China Airlines is an often-overlooked Taiwanese airline that flies from Sydney, Melbourne and Brisbane on to Europe and the US via its hub in Taipei.

Australia-based travellers are most likely to fly them when using Qantas Points for travel between Australia and Taipei—other routings are not permitted for redemptions.

I am personally a fan of China Airlines because of their very tasteful cabin interior designs and competitive fares. So, when a $1598 Premium Economy return fare from Sydney to Europe popped up for travel over Christmas 2018, I jumped at it without hesitation.

As a SkyTeam member, the flights earned 20,782 miles when credited to the Delta SkyMiles program—enough for a few domestic flights within the US, or just short for a one-way Virgin Australia flight within Australia.

Fleet & routes

China Airlines flies the modern Airbus A350-900 to Australia, and to major destinations within Europe and the US. Here is a selection of their most relevant destinations for Australia-based travellers:

China Airlines relevant destinations for Australia-based travellers

You might also come across their older Boeing 777-300ERs on longer flights, which share the same modern cabin interiors as the Airbus A350s. Regional destinations within Asia are more commonly served by the Airbus A330s which have an older layout.

The cabin & seats

China Airlines’ Airbus A350s have 31 Premium Economy seats arranged in a 2-3-2 layout (circled in purple).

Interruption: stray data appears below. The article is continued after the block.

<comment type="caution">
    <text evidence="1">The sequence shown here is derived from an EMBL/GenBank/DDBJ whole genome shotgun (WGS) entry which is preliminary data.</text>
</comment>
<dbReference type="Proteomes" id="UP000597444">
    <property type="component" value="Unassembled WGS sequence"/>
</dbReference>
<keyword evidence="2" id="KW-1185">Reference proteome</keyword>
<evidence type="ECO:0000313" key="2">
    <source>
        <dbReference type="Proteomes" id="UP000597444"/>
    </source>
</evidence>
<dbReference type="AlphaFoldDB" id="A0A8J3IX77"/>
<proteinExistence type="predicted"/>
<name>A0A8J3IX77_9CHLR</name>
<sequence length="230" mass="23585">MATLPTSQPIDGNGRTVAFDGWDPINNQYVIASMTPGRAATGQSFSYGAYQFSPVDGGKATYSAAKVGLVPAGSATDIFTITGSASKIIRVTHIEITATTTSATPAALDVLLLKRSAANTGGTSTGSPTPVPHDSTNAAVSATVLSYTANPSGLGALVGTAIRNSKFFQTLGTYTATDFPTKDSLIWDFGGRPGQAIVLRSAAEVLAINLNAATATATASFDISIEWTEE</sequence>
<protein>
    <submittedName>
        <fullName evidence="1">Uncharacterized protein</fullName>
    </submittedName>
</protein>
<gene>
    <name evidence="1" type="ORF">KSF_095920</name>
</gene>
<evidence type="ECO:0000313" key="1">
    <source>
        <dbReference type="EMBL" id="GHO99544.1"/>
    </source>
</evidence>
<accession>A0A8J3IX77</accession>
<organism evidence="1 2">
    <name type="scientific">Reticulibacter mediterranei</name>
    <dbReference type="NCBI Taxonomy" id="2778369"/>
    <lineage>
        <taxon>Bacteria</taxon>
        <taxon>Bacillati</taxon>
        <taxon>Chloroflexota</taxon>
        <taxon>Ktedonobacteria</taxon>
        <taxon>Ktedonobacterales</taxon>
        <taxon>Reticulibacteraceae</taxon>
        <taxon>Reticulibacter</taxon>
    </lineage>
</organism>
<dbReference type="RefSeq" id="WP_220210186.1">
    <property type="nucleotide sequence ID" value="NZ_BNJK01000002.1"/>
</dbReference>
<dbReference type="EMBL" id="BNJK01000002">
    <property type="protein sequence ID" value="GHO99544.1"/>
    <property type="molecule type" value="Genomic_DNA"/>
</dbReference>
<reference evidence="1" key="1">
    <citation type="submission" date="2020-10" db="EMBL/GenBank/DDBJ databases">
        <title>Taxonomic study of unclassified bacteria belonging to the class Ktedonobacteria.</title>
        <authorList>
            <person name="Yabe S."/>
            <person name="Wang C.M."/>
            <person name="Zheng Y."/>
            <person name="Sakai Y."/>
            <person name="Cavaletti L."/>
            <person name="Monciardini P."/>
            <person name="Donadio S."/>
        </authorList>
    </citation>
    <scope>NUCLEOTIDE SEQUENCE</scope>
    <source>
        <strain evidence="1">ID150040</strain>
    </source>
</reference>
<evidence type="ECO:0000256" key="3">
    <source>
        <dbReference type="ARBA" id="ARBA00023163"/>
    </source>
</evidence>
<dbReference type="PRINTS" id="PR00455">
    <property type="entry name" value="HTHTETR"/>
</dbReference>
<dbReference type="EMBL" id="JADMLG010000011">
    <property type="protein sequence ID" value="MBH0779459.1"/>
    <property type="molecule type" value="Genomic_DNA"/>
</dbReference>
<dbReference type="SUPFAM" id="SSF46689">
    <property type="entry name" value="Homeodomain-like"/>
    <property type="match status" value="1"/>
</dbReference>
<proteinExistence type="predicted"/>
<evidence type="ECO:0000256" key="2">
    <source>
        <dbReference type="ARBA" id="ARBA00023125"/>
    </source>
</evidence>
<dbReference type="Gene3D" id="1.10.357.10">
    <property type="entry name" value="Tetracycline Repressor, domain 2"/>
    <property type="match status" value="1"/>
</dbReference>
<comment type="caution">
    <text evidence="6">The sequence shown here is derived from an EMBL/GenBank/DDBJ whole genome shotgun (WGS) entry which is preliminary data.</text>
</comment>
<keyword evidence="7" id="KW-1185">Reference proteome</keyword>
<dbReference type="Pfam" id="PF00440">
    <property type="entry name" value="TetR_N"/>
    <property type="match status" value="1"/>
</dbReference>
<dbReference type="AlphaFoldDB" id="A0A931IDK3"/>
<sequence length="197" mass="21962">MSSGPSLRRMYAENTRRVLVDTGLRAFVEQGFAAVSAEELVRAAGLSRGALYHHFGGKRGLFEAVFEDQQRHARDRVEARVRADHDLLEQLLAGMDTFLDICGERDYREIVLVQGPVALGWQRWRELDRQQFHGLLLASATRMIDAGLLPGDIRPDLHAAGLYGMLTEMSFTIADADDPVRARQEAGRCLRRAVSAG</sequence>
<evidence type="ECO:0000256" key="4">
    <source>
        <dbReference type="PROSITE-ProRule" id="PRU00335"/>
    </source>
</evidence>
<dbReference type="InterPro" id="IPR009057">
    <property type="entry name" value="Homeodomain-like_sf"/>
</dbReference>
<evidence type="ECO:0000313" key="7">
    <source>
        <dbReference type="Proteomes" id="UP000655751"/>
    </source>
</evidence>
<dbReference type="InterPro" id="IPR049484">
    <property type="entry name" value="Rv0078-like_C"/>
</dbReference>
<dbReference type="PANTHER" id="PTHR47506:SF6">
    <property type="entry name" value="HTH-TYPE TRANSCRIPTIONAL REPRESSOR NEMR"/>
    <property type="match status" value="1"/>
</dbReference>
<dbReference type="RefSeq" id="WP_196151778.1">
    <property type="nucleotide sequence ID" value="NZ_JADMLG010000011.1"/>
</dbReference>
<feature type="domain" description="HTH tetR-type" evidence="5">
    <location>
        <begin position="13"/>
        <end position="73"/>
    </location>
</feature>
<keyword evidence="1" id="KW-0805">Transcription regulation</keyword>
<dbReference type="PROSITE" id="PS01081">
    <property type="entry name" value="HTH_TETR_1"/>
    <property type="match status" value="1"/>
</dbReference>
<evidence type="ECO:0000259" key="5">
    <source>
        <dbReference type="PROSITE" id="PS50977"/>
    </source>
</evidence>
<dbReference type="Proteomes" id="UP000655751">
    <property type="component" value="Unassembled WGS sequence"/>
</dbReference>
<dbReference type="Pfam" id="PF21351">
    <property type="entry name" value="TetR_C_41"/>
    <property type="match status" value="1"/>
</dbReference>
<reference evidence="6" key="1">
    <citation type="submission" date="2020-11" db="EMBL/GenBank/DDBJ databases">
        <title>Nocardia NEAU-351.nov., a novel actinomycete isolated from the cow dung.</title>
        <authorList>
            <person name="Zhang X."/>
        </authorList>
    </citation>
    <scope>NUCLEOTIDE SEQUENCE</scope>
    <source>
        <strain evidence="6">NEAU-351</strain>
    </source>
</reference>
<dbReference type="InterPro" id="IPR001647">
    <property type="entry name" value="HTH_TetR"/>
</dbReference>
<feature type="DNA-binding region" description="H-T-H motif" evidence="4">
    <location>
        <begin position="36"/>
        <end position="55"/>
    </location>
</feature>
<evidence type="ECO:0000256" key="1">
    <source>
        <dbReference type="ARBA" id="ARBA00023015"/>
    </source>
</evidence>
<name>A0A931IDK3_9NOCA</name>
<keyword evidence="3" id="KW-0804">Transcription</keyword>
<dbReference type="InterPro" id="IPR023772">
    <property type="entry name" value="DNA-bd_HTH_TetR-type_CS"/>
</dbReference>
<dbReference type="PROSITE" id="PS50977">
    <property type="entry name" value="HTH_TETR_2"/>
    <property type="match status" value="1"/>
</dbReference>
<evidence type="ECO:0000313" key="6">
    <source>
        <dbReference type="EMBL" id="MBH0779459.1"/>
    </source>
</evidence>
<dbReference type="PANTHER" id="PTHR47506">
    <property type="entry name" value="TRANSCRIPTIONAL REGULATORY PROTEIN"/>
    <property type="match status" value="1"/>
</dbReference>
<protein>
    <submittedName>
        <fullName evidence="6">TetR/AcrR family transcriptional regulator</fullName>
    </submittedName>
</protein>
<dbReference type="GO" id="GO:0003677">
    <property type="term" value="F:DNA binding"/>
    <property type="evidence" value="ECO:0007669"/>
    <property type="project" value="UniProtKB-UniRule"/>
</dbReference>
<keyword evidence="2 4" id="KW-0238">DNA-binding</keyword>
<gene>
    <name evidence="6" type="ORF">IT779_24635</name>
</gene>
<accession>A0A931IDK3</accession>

China Airlines A350 Premium Economy seat map

The Premium Economy cabin is only separated from Economy by a thin barrier and curtains, meaning it does not quite feel as private as the dedicated Business Class cabin.

China Airlines Premium Economy cabin

Each fixed-shell seat is quite wide and comfortable. The design ensures that you do not intrude into space behind you when resting.

There are two levers controlling the seat – one slides the seat cushion forward and lowers the seat recline (a maximum of 129°), while the other raises the legrest.

The leg rest is supportive for the calves, but it does come at the expense of reducing your own knee space if you recline at the same time, as it moves you much closer to the seat in front.

China Airlines Premium Economy seat

Your knee space gets slightly reduced when sliding down in recline mode

A thick blanket and pillow are at your seat upon boarding. You can see the inflight entertainment controller stowed under the shared cocktail drinks table. It was sufficiently out of the way so you would not accidentally hit the call button when dozing.

The drop down tray table is relatively sturdy for eating or working.

China Airlines Premium Economy tray table

The 12.1’ in-seat screens are high definition and responsive. There are a USB plug and a coat hook on each seat back. When the tray table is stowed up, there is a small metal drinks holder you can deploy instead.

China Airlines Premium Economy seat screen

Clockwise from the top: IFE screen, USB outlet, metal drinks table (stowed) and coat hook

The 39’ of seat pitch means plenty of legroom (Economy is 32’ for comparison) and each seat is 51cm wide (46cm in Economy). In between each seat are a dedicated reading lamp and a small storage pocket. In front of each seat is a water bottle holder as well.